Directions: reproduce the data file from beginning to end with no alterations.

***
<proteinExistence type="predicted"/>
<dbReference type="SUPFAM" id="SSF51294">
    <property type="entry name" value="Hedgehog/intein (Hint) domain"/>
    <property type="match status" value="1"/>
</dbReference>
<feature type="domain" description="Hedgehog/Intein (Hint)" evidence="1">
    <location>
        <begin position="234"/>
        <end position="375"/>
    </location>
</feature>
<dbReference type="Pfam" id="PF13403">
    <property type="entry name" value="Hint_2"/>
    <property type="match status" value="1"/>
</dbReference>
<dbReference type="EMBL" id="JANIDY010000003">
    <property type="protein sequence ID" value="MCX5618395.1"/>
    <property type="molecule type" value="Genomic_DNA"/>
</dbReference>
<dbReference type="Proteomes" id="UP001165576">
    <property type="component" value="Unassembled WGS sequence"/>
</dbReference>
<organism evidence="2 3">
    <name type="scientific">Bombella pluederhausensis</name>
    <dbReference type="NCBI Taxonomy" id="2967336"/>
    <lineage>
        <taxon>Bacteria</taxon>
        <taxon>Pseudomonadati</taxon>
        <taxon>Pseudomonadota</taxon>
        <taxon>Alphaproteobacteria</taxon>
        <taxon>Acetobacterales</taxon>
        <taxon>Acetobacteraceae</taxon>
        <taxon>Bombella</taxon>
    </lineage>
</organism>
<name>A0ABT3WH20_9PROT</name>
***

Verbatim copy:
<proteinExistence type="predicted"/>
<dbReference type="SUPFAM" id="SSF51294">
    <property type="entry name" value="Hedgehog/intein (Hint) domain"/>
    <property type="match status" value="1"/>
</dbReference>
<feature type="domain" description="Hedgehog/Intein (Hint)" evidence="1">
    <location>
        <begin position="234"/>
        <end position="375"/>
    </location>
</feature>
<dbReference type="Pfam" id="PF13403">
    <property type="entry name" value="Hint_2"/>
    <property type="match status" value="1"/>
</dbReference>
<dbReference type="EMBL" id="JANIDY010000003">
    <property type="protein sequence ID" value="MCX5618395.1"/>
    <property type="molecule type" value="Genomic_DNA"/>
</dbReference>
<dbReference type="Proteomes" id="UP001165576">
    <property type="component" value="Unassembled WGS sequence"/>
</dbReference>
<organism evidence="2 3">
    <name type="scientific">Bombella pluederhausensis</name>
    <dbReference type="NCBI Taxonomy" id="2967336"/>
    <lineage>
        <taxon>Bacteria</taxon>
        <taxon>Pseudomonadati</taxon>
        <taxon>Pseudomonadota</taxon>
        <taxon>Alphaproteobacteria</taxon>
        <taxon>Acetobacterales</taxon>
        <taxon>Acetobacteraceae</taxon>
        <taxon>Bombella</taxon>
    </lineage>
</organism>
<name>A0ABT3WH20_9PROT</name>